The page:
4. FAR-INFRARED LINE SPECTRA OF SEYFERT GALAXIES FROM THE HERSCHEL-PACS SPECTROMETER

    SciTech Connect

    Spinoglio, Luigi; Pereira-Santaella, Miguel; Busquet, Gemma; Dasyra, Kalliopi M.; Calzoletti, Luca; Malkan, Matthew A.; Tommasin, Silvia

    2015-01-20

    We observed the far-IR fine-structure lines of 26 Seyfert galaxies with the Herschel-PACS spectrometer. These observations are complemented with Spitzer Infrared Spectrograph and Herschel SPIRE spectroscopy. We used the ionic lines to determine electron densities in the ionized gas and the [C I] lines, observed with SPIRE, to measure the neutral gas densities, while the [O I] lines measure the gas temperature, at densities below ∼10{sup 4} cm{sup –3}. Using the [O I]145 μm/63 μm and [S III]33/18 μm line ratios, we find an anti-correlation of the temperature with the gas density. Various fine-structure line ratios show density stratifications in these active galaxies. On average, electron densities increase with the ionization potential of the ions. The infrared lines arise partly in the narrow line region, photoionized by the active galactic nucleus (AGN), partly in H II regions photoionized by hot stars, and partly in photo-dissociated regions. We attempt to separate the contributions to the line emission produced in these different regions by comparing our observed emission line ratios to theoretical values. In particular, we tried to separate the contribution of AGNs and star formation by using a combination of Spitzer and Herschel lines, and we found that besides the well-known mid-IR line ratios, the line ratio of [O III]88 μm/[O IV]26 μm can reliably discriminate the two emission regions, while the far-IR line ratio of [C II]157 μm/[O I]63 μm is only able to mildly separate the two regimes. By comparing the observed [C II]157 μm/[N II]205 μm ratio with photoionization models, we also found that most of the [C II] emission in the galaxies we examined is due to photodissociation regions.

  5. Is AGN feedback necessary to form red elliptical galaxies?

    NASA Astrophysics Data System (ADS)

    Khalatyan, A.; Cattaneo, A.; Schramm, M.; Gottlöber, S.; Steinmetz, M.; Wisotzki, L.

    2008-06-01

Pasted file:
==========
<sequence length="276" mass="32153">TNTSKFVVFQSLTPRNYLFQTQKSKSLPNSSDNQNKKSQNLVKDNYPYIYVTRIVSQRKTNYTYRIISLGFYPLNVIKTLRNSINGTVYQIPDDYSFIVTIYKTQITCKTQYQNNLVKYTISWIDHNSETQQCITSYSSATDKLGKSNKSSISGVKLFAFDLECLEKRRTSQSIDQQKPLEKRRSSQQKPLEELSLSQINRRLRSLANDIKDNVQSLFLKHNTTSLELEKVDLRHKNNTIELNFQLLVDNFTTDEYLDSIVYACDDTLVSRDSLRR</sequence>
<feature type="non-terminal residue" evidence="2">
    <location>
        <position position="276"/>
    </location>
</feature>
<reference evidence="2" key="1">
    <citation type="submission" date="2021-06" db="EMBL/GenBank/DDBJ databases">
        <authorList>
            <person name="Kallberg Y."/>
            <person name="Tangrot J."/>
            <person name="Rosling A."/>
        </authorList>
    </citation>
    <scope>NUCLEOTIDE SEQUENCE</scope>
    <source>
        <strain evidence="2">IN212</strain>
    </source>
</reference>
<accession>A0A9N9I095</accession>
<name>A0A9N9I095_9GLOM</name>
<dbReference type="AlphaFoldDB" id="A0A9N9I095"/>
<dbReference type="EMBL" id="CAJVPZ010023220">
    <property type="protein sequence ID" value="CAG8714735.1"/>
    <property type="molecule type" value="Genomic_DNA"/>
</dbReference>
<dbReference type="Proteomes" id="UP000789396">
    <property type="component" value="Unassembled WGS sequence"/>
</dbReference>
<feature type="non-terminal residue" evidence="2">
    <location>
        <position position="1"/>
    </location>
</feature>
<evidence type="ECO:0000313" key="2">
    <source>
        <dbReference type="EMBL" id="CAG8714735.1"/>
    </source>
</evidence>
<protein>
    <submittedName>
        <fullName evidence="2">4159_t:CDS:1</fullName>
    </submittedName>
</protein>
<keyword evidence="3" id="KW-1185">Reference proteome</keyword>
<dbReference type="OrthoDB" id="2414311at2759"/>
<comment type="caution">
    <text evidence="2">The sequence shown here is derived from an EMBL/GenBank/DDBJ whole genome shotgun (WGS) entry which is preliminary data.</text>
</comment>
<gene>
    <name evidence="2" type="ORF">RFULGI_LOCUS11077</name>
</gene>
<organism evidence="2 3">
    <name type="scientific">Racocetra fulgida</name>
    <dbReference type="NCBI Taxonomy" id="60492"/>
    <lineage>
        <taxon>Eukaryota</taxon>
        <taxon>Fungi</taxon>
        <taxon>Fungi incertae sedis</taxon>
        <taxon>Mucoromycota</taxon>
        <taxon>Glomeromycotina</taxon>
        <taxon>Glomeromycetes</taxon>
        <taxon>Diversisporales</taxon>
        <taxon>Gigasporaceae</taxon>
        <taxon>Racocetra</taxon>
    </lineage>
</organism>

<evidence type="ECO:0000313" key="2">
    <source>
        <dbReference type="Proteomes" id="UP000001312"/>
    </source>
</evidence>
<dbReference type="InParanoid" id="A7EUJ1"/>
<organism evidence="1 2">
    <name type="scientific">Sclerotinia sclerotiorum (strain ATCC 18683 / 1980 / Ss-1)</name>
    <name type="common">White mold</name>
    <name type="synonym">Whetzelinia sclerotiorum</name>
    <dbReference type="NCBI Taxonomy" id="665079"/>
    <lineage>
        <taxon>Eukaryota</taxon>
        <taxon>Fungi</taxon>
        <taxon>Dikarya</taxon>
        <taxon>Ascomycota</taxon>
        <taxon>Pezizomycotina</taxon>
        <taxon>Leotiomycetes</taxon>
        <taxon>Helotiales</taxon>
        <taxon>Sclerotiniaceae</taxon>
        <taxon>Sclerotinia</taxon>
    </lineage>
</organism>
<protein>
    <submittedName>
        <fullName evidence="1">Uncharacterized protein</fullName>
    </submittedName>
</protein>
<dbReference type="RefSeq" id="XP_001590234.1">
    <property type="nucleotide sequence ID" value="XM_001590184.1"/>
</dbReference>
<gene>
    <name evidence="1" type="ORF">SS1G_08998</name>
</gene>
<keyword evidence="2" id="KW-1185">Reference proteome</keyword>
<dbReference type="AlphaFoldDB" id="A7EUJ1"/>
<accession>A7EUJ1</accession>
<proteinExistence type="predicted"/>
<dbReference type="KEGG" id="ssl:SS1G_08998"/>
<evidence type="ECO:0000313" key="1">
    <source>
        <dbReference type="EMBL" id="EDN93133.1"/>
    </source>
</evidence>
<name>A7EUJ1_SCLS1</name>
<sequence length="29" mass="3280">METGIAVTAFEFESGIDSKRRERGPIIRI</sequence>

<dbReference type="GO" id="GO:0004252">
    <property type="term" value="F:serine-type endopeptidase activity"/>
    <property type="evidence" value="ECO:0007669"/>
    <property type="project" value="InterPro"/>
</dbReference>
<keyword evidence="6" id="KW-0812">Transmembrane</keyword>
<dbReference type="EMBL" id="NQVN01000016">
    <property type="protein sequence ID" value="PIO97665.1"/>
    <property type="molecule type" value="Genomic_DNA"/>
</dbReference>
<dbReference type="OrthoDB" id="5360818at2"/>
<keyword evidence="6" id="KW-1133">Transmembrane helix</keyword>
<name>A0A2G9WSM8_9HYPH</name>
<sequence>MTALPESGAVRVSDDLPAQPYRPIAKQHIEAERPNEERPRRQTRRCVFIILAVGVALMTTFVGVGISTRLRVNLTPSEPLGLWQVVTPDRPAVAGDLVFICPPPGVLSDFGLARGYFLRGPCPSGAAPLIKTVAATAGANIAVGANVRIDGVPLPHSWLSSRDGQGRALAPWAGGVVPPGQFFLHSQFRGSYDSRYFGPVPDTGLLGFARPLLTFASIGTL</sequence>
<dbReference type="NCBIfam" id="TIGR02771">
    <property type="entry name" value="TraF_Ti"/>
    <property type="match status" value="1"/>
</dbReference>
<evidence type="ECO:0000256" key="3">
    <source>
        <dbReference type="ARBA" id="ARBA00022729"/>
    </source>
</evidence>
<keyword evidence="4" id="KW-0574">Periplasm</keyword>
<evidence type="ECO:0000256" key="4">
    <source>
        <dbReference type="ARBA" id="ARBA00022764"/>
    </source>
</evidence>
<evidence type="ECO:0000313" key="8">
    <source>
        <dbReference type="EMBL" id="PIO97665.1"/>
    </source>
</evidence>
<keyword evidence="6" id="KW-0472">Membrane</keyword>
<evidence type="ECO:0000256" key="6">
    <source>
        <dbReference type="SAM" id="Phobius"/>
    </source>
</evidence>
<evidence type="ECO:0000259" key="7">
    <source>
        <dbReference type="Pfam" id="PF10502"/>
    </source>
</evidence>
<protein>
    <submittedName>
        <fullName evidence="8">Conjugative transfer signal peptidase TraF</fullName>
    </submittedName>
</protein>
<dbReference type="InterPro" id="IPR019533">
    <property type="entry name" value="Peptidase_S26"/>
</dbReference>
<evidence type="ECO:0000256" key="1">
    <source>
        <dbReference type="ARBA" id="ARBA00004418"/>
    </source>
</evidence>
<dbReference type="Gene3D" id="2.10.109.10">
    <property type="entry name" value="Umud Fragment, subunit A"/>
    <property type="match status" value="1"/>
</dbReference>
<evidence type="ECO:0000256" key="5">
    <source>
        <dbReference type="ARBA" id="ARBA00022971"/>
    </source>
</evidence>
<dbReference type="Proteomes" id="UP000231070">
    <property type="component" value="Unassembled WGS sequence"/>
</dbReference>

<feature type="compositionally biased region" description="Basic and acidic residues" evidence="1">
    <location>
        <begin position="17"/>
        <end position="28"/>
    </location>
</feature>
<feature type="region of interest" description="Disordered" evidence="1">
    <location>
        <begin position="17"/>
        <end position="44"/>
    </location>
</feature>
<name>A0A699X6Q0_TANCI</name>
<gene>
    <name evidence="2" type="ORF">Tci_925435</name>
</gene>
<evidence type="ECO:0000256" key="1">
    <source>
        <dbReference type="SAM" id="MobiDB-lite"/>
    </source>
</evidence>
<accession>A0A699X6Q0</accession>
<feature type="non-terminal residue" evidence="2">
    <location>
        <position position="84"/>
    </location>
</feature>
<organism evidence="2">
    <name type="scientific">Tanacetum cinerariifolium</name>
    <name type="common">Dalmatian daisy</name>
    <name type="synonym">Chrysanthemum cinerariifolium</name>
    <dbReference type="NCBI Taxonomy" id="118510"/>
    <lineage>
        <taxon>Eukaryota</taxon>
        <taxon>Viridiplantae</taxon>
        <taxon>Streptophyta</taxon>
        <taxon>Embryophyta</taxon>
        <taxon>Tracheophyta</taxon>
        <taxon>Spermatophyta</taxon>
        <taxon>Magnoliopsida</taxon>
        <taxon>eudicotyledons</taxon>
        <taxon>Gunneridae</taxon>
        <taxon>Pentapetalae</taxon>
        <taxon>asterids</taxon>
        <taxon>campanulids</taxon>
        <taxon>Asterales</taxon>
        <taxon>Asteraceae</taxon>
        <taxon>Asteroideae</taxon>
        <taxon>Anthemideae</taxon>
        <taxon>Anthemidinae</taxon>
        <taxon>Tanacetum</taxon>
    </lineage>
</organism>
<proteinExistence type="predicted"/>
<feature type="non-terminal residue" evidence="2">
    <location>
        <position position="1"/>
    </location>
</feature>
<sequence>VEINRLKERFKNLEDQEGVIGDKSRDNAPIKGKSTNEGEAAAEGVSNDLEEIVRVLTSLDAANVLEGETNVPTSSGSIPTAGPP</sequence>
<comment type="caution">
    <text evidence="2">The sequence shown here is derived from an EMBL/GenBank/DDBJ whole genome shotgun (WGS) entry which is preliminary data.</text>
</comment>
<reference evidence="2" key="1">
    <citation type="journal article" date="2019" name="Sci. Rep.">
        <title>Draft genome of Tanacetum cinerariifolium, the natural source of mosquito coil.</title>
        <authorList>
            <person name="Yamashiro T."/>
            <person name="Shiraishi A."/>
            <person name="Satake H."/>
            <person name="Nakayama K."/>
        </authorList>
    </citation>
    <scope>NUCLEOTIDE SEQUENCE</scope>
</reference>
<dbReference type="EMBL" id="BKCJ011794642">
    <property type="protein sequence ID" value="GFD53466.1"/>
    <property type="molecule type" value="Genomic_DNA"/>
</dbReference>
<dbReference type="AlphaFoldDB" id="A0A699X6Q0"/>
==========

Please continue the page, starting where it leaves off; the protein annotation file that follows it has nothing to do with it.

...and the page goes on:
We have used the smoothed particle hydrodynamics (SPH) code GADGET-2 to simulate the formation of an elliptical galaxy in a group-size cosmological dark matter halo with mass Mhalo ~= 3 × 1012h-1Msolar at z = 0. The use of a stellar population synthesis model has allowed us to compute magnitudes, colours and surface brightness profiles. We have included a model to follow the growth of a central black hole and we have compared the results of simulations with and without feedback from active galactic nuclei (AGN). We have studied the interplay between cold gas accretion and merging in the development of galactic morphologies, the link between colour and morphology evolution, the effect of AGN feedback on the photometry of early-type galaxies, the redshift evolution in the properties of quasar hosts, and the impact of AGN winds on the chemical enrichment of the intergalactic medium (IGM). We have found that the early phases of galaxy formation are driven by the accretion of cold filamentary flows, which form a disc galaxy at the centre of the dark matter halo. Disc star formation rates in this mode of galaxy growth are about as high as the peak star formation rates attained at a later epoch in galaxy mergers. When the dark matter halo is sufficiently massive to support the propagation of a stable shock, the gas in the filaments is heated to the virial temperature, cold accretion is shut down, and the star formation rate begins to decline. Mergers transform the spiral galaxy into an elliptical one, but they also reactivate star formation by bringing gas into the galaxy. Without a mechanism that removes gas from the merger remnants, the galaxy ends up with blue colours, which are atypical for its elliptical morphology. We have demonstrated that AGN feedback can solve this problem even with a fairly low heating efficiency. Our simulations support a picture where AGN feedback is important for quenching star formation in the remnant of wet mergers and for moving them to